Addition of the Bill of Rights

Basic principle of rights

So, now we have a Constitution where some of the civil liberties that average citizens want are listed. And how do you think they are they holding up?”

"Well, you pretty much demolished freedom of religion already.”

"Hey. That’s all you gave me a chance at. Do you want to put some money on any of the others?”


"Did I hear you say SURE? Prepare to lose your bankroll! To start with, we have to understand some basics of the word RIGHTS. Where do you think rights come from?”

"Well. There are God given rights that come from God. And there are rights that come from, I guess, the government.”

"And, what does that mean exactly?”

"Man. I knew you were going to ask that. A ‘right’ is something you’re allowed to do.”


"OK! OK! I’m going to keep taking the 5th. until you totally destroy that as well.”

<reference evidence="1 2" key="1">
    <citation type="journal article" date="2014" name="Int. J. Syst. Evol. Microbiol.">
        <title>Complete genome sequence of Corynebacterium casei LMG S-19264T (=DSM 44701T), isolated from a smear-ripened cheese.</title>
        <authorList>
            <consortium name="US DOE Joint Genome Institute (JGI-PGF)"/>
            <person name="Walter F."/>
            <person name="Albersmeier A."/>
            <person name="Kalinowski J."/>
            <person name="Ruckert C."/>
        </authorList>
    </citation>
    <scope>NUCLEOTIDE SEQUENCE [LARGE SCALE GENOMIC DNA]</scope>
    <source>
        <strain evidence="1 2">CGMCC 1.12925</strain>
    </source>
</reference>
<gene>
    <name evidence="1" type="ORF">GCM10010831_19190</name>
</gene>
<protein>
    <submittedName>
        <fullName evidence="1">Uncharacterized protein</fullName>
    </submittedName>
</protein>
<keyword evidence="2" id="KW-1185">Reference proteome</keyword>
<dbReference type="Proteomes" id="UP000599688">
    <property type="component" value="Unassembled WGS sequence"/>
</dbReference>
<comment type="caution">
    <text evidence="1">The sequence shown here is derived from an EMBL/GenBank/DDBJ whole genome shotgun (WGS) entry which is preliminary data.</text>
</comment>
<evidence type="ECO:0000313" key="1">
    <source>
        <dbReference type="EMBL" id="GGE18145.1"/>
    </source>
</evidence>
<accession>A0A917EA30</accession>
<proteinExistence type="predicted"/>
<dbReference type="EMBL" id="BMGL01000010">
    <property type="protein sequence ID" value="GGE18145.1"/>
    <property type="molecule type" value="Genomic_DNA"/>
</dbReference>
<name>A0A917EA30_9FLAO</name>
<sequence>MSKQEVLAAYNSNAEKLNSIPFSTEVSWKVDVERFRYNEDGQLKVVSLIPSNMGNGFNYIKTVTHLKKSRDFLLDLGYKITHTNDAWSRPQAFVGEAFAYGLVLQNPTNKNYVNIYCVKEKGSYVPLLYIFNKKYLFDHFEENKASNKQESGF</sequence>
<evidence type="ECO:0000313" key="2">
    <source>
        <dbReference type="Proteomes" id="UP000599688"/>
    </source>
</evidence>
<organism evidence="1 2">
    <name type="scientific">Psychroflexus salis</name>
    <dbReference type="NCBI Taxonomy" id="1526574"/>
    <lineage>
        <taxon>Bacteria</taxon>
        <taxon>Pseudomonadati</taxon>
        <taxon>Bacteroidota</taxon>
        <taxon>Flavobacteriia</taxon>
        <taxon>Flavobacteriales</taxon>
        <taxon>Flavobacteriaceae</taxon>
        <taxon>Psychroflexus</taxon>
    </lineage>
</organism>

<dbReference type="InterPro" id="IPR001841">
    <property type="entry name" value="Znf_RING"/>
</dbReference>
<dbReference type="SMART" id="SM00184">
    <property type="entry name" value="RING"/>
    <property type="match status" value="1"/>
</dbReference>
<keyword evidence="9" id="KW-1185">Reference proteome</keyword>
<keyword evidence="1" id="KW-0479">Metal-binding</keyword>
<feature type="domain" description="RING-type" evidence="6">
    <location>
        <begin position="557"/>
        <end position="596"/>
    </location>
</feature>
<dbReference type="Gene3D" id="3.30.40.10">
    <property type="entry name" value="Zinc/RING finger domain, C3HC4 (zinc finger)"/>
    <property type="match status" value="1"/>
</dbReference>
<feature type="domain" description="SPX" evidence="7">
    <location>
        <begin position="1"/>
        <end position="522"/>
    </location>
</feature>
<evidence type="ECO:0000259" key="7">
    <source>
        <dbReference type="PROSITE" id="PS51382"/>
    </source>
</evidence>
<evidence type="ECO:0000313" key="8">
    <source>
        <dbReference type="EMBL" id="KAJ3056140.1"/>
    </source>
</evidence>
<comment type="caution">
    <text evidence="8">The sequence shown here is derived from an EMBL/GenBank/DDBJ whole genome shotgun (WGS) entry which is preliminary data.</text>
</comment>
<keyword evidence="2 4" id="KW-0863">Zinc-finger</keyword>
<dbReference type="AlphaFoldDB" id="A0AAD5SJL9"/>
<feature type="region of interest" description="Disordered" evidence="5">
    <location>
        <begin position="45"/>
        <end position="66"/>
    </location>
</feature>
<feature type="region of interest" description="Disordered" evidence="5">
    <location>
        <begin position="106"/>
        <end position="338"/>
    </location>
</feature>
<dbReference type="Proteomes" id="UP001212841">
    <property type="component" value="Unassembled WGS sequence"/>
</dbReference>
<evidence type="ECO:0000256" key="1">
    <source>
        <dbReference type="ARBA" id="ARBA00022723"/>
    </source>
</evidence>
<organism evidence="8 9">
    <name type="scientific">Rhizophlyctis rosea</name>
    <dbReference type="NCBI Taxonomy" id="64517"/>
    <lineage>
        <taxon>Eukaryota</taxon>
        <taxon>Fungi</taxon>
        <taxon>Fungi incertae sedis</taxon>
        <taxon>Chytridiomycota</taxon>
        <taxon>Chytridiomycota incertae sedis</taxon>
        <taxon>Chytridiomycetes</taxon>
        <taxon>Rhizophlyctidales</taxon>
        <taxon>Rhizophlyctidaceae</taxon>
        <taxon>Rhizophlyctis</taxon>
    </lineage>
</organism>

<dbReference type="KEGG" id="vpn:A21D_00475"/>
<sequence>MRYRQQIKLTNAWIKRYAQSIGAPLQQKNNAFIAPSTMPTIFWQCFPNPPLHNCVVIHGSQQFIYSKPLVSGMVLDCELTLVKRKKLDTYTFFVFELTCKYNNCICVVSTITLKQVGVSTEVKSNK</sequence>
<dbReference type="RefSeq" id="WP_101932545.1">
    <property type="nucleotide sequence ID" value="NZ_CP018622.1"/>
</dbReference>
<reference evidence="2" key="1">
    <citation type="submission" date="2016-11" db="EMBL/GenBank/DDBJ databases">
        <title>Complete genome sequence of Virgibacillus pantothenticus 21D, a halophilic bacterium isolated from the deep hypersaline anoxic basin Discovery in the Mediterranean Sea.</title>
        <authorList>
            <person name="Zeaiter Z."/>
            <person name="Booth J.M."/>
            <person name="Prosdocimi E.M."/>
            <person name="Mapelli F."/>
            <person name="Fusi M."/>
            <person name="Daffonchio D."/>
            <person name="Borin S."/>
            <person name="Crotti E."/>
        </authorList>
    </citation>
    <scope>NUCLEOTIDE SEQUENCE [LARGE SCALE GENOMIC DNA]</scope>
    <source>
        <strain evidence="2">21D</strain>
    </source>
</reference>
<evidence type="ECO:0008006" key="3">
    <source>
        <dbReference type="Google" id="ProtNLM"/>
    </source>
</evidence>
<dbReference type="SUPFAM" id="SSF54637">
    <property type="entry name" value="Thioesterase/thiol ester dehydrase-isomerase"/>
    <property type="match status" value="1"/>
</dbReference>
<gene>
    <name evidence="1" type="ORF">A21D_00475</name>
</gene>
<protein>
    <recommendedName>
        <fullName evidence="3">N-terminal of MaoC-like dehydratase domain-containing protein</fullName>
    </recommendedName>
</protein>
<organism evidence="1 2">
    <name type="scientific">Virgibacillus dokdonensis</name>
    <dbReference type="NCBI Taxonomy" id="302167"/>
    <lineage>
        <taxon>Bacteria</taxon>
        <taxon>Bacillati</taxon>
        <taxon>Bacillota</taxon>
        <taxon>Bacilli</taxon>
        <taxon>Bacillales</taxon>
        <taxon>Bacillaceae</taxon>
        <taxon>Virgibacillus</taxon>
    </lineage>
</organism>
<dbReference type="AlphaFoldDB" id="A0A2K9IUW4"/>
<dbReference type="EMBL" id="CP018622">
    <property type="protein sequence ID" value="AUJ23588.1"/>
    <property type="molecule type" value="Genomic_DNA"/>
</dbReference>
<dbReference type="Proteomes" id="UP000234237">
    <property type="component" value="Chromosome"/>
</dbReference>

"Wise move. We are only on the 1st. So, you just bought yourself about 10 precious seconds.

Rights - the need for enforcement

The key point that most people miss in relation to the principle we call ‘rights’, is that, to make that principle work, someone has to ENFORCE those rights. Without enforcement, the words are just empty promises. This is what makes ‘God given rights’ and ‘self evident rights’ so ludicrous. For example, in the Declaration of Independence it says:”

“We hold these truths to be SELF-EVIDENT, that all men are created equal, that they are ENDOWED by their Creator with certain UNALIENABLE Rights, that among these are Life, Liberty and the pursuit of Happiness. — That TO SECURE THESE RIGHTS, GOVERNMENTS ARE INSTITUTED AMONG MEN, deriving their just powers from the consent of the governed, — That whenever any Form of Government becomes destructive of these ends, it is the Right of the People to alter or to abolish it, and to institute NEW Government…”